THE MASON AND THE LAUNDRESS.
By Artisans one means a Class of Men who devote their lives to mechanical Arts; one of the most essential to society is the Mason. He builds our homes and works to shelter us from the bad weather of the seasons; those who prepare our Foodstuffs for us are at least as useful, but there are others who only work to content our luxury, and those, whether the richest, are not the most necessary to an estate. The rank of Artisans in the Civil Order is after the Merchant, their dress hardly distinguishes them from the Bourgeois, they nevertheless prefer strong colors for their suits, such as a Chestnut-colored coat and a red vest. We have represented here the Mason in a worker's dress, he is in a cap, vest, and apron, working to stir his mortar.
Among the female Artisans, we have chosen by preference the Laundress. She is represented dressed following the people of her estate, carrying a basket loaded with linens and the beater in her hand. Laundresses are nearly the only ones who have united and formed in Paris a type of community, they celebrate Mi-Carême* among themselves with a party, they elect on this day a Queen and give her an Equerry; the Master of Ceremonies is usually a Water-bearer. The day of the party arrived, the Queen, supported by her Equerry, is taken into the Boat where Minstrels wait for her; there is dancing and it is she who opens the ball. The dance lasts up to 5 o'clock in the evening. The Knights rent a Carriage to come; the Queen gets in it with her Equerry and the whole gay band follows on foot. They go with her to a Tavern to reunite for the whole night.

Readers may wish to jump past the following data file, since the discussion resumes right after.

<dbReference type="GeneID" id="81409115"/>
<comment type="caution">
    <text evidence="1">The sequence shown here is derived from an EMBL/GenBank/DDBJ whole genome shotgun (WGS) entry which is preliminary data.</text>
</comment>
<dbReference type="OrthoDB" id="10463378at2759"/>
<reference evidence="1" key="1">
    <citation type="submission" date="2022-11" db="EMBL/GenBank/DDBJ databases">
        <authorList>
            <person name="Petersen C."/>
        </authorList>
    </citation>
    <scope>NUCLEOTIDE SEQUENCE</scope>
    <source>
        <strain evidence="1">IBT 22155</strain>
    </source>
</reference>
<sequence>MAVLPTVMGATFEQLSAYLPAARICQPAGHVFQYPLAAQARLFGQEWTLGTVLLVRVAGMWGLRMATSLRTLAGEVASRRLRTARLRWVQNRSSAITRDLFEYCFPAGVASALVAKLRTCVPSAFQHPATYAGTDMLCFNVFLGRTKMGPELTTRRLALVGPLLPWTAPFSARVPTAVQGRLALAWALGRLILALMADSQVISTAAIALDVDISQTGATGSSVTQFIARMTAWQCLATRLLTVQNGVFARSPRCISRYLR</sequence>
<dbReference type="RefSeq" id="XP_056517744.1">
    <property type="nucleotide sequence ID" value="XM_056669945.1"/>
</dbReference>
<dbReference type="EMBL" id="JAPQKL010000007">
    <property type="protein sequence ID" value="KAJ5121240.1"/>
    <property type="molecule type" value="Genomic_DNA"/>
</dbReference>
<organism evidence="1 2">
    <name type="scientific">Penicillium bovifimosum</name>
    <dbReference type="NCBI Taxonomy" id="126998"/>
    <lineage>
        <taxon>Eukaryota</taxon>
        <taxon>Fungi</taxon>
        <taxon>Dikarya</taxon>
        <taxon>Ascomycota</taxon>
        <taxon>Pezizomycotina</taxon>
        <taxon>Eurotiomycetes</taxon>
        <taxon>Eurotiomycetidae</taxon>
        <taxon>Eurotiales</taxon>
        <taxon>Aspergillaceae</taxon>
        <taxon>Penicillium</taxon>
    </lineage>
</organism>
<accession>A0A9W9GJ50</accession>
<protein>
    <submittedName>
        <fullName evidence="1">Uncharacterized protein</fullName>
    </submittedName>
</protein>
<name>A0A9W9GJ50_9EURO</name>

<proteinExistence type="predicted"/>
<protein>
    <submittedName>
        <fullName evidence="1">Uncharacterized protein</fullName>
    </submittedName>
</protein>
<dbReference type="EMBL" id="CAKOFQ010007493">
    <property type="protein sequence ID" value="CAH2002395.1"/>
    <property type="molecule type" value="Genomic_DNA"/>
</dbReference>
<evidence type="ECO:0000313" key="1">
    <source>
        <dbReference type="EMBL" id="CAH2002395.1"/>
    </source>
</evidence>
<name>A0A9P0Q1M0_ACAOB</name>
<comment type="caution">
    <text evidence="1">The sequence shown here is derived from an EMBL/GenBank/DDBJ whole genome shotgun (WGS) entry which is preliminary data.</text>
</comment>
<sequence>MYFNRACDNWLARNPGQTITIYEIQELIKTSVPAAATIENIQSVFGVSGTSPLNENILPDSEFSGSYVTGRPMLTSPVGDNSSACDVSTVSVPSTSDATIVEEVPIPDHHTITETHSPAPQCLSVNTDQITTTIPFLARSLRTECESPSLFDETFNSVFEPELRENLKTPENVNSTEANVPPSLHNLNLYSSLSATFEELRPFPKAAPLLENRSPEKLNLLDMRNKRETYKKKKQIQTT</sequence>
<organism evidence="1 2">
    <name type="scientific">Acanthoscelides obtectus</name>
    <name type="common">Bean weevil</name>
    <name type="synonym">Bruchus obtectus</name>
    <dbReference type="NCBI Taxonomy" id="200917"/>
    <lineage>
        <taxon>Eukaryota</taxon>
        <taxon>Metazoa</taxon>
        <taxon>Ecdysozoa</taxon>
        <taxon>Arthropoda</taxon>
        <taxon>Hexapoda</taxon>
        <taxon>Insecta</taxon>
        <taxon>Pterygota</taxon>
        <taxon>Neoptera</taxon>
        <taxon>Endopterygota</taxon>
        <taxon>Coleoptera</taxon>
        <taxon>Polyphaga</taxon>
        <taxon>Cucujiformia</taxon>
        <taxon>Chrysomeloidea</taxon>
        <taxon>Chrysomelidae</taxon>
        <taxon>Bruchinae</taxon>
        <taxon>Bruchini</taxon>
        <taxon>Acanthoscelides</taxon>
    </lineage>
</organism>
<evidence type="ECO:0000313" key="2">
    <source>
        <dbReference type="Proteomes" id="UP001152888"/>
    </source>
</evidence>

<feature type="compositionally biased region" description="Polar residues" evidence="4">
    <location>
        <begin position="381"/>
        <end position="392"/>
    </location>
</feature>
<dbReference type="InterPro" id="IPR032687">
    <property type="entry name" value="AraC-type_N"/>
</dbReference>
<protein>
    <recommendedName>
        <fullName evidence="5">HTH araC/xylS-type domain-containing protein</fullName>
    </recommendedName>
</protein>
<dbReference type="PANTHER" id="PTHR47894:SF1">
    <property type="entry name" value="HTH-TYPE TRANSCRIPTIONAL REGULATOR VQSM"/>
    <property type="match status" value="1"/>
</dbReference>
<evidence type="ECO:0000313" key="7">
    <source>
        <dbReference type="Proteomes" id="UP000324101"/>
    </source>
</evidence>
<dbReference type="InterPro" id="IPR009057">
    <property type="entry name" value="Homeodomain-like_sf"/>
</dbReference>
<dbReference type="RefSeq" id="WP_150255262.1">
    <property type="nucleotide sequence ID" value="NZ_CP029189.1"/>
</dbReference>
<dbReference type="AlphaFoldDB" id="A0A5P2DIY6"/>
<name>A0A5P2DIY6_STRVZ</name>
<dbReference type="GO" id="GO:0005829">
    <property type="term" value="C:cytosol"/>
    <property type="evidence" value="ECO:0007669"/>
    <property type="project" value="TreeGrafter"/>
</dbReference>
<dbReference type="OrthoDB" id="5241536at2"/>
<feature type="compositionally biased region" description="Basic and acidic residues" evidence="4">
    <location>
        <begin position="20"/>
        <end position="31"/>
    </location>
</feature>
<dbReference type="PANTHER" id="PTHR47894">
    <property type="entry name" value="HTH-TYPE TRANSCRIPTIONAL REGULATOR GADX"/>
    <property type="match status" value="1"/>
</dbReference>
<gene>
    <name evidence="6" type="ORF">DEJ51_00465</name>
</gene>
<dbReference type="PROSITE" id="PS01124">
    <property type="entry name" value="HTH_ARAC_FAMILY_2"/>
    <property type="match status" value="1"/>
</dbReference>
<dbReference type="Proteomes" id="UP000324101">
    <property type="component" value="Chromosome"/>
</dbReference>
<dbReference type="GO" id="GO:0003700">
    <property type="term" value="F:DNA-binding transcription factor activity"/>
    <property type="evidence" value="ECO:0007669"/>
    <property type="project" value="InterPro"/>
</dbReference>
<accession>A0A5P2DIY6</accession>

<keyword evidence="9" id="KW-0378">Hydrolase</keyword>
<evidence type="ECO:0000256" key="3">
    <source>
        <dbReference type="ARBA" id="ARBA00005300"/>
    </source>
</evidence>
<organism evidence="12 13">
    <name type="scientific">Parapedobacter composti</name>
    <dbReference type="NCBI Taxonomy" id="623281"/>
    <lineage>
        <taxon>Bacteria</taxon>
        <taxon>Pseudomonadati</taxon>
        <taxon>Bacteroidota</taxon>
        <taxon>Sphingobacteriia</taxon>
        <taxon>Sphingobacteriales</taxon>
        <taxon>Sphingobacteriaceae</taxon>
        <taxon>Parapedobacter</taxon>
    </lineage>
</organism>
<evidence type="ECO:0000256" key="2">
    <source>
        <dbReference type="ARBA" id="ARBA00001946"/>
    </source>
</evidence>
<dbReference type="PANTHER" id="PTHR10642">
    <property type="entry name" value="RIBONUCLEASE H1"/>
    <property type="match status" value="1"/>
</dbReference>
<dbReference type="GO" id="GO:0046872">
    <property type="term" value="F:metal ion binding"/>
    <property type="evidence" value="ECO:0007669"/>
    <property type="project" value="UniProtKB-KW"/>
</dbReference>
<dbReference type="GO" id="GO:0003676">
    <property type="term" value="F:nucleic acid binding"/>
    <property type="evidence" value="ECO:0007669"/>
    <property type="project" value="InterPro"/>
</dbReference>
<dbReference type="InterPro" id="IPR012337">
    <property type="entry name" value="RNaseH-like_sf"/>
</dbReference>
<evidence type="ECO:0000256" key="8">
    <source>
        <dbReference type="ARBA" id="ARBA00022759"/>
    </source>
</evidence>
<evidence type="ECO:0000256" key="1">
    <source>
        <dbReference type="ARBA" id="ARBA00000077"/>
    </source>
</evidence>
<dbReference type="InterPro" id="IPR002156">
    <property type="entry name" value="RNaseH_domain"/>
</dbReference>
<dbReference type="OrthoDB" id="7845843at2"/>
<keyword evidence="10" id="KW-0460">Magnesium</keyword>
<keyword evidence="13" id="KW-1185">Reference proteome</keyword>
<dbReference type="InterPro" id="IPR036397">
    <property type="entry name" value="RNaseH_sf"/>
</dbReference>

* one of the celebrations of Carnaval, on the third Thursday of Lent